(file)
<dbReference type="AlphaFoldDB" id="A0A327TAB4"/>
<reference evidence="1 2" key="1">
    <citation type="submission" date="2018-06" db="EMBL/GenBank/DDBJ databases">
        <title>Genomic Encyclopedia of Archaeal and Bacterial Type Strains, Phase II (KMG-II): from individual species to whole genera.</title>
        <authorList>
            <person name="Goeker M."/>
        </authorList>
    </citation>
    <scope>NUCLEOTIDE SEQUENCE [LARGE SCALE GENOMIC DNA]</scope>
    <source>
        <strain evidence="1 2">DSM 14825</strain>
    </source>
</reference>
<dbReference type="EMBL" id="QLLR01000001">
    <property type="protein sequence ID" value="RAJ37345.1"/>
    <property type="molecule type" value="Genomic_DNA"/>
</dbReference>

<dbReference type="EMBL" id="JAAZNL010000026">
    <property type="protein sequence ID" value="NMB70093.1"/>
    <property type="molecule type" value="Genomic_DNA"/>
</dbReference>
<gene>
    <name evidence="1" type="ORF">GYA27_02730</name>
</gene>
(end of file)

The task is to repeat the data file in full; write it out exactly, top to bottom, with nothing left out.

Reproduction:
<dbReference type="AlphaFoldDB" id="A0A327TAB4"/>
<reference evidence="1 2" key="1">
    <citation type="submission" date="2018-06" db="EMBL/GenBank/DDBJ databases">
        <title>Genomic Encyclopedia of Archaeal and Bacterial Type Strains, Phase II (KMG-II): from individual species to whole genera.</title>
        <authorList>
            <person name="Goeker M."/>
        </authorList>
    </citation>
    <scope>NUCLEOTIDE SEQUENCE [LARGE SCALE GENOMIC DNA]</scope>
    <source>
        <strain evidence="1 2">DSM 14825</strain>
    </source>
</reference>
<dbReference type="EMBL" id="QLLR01000001">
    <property type="protein sequence ID" value="RAJ37345.1"/>
    <property type="molecule type" value="Genomic_DNA"/>
</dbReference>

<dbReference type="EMBL" id="JAAZNL010000026">
    <property type="protein sequence ID" value="NMB70093.1"/>
    <property type="molecule type" value="Genomic_DNA"/>
</dbReference>
<gene>
    <name evidence="1" type="ORF">GYA27_02730</name>
</gene>